Leave some space between cookies as they will spread out a bit on cooking. You may have to cook them in two batches.

5 Bake for about 8 – 10 minutes then leave to cool on a wire rack. They ought to be be bendy when they come out of the oven.

It goes without saying you can add anything else you like to these to make them super-tasty: chopped orange peel, hazelnuts, chocolate chips: wevs, man.

Because Oyster Rockefeller Sounds Rich

There’s much debate over how many of America’s greatest
recipes got their name, but that’s not an issue with Oyster Rockefeller. Thanks
to the rich, money-colored butter sauce, this decadent creation’s name pretty
much wrote itself.

Besides the obvious, superficial reasons, associating your
new shellfish appetizer with the most affluent family of the day was a stroke
of social media genius. Hey, just because Twitter wouldn’t be invented for
another 107 years doesn’t mean people didn’t “retweet” things.

When Jules Alciatore invented the dish in 1899, he wasn’t
trying to create a classic, new American shellfish appetizer; he was simply
trying to replace snails in his diet. That’s right, what would become America’s
greatest seafood appetizer (sorry, crab cakes) was just a delicious work-around
for a serious shortage of French snails in New Orleans.

To say the customers of Antoine’s were happy with this local
substitution would be a huge understatement. They went crazy for it. The dish
quickly gained national attention, with the most famous celebrities,
politicians, and foreign dignitaries of the day stumbling over each to get a
plate or three.

The original secret recipe really is a secret; so all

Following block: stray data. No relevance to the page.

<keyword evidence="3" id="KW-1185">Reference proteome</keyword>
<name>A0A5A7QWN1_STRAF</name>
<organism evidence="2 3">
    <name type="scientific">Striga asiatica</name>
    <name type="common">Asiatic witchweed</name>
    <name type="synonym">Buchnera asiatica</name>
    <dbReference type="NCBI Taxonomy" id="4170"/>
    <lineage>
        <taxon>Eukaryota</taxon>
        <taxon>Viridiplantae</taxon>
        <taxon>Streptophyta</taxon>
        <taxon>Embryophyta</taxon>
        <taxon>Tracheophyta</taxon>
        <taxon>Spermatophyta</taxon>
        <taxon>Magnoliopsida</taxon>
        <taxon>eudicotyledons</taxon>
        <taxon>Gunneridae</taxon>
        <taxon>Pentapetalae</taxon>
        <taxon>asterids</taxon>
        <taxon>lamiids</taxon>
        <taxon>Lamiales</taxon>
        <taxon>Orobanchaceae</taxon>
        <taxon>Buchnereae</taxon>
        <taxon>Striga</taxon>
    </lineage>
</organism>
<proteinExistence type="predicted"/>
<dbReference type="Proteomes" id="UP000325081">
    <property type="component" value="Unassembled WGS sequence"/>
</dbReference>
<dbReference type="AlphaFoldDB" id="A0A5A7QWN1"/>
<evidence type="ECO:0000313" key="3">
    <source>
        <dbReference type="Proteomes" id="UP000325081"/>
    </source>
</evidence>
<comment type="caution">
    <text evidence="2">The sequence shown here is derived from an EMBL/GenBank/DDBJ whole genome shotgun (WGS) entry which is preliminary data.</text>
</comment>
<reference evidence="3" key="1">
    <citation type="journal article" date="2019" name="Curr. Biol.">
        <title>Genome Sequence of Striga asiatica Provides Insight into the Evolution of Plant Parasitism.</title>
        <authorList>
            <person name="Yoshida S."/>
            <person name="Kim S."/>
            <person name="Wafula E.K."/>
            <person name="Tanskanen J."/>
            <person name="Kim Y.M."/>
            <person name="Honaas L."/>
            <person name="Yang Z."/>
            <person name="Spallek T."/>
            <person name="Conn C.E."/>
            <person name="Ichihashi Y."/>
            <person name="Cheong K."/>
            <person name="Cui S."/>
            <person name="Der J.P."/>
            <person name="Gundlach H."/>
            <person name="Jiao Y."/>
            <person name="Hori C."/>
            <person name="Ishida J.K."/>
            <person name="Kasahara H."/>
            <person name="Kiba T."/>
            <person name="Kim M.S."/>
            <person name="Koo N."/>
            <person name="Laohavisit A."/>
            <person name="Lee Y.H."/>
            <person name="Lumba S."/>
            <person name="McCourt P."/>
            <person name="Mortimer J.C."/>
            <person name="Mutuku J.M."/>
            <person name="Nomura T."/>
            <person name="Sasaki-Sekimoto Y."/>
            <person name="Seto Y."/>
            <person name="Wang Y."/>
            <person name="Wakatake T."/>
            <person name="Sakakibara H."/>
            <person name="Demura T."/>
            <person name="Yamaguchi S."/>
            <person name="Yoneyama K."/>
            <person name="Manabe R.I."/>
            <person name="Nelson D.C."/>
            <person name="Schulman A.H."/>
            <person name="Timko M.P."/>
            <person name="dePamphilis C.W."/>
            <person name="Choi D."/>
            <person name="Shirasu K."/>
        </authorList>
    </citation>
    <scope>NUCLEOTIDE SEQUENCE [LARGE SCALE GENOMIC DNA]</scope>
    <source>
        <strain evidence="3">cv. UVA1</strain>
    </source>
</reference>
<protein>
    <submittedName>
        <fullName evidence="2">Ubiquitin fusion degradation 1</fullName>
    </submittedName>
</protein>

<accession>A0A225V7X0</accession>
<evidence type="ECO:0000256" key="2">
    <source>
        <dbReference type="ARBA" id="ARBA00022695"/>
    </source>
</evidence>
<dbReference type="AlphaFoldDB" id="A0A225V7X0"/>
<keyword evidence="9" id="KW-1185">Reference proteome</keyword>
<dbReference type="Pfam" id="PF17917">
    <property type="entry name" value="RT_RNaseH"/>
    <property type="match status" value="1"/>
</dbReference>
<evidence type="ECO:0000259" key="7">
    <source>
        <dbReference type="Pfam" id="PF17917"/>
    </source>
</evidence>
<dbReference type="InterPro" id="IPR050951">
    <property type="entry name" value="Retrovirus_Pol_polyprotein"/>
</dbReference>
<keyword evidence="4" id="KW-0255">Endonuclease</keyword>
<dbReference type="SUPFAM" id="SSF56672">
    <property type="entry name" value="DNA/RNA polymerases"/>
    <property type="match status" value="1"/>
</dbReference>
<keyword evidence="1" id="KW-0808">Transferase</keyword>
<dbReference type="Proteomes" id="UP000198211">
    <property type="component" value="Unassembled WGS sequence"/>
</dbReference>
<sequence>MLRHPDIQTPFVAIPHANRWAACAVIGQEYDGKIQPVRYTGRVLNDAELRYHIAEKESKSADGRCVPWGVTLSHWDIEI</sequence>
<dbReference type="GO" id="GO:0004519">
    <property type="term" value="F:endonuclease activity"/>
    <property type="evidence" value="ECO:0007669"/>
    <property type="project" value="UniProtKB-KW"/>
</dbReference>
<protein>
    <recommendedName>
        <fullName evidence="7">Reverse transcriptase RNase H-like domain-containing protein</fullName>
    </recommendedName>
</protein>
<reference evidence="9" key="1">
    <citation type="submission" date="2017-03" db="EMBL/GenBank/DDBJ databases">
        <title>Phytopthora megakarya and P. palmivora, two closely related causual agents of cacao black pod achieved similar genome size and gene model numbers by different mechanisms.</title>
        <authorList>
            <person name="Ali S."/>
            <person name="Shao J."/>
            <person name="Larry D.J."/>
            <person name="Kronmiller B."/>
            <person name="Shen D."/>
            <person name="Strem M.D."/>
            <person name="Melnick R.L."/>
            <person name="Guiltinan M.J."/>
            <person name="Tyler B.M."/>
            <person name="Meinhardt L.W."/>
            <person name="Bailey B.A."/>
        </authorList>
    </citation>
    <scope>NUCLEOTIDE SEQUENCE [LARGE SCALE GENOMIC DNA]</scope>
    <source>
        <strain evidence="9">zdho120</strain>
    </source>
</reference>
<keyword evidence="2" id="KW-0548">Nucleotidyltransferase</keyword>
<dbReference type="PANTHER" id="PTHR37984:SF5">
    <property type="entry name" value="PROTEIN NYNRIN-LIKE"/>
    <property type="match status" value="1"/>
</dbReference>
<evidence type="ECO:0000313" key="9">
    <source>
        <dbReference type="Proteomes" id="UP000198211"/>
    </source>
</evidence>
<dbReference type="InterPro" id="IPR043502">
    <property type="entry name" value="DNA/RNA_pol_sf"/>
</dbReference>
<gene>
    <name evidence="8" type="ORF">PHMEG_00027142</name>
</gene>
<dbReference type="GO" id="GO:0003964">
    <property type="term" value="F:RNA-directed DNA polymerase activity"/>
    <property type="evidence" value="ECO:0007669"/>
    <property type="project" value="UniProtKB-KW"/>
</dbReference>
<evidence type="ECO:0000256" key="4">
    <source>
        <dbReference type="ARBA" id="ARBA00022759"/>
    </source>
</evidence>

versions, including mine, are just guesses. There is agreement among foodies
who study such matters that spinach was not part of the formula, but the much
spicier and more flavorful watercress was used.

Neither were mushrooms, bacon, ham, cheese, garlic, or any other
later day add-ons. Not that those ingredient aren’t good baked on top of
oysters, but that just wasn’t how Mr. Alciatore rolled. So if you are looking
for a special occasion appetizer that tastes, looks, and makes you feel (and
sound) rich, then I hope you give this oyster Rockefeller recipe a try. Enjoy!

Makes enough for about 3 dozen oysters Rockefeller:
1 stick butter (1/2 cup) room temp
2 tbsp minced green onions, white and light green parts
2 tbsp diced celery
2 tbsp fresh chopped tarragon
2 tbsp fresh chopped Italian parsley
1 cup chopped watercress leaves
salt, pepper, and cayenne to taste
2 tbsp Pernod liquor
1/4 cup bread crumbs
3 dozen oysters on the half shell

Bonus How to Open Oyster Video!

My friend Tamar, from Starving Off the Land, does a much better job of showing how to open oysters, but that’s only because she raises them and gets a lot more practice! That, and she’s better at it. Also, a special thanks to Sky Sabin Productions for their fine work on this.

For some additional shucking info, and tons of oyster recipe links, you can also check out this article on Allrecipes.com. Enjoy!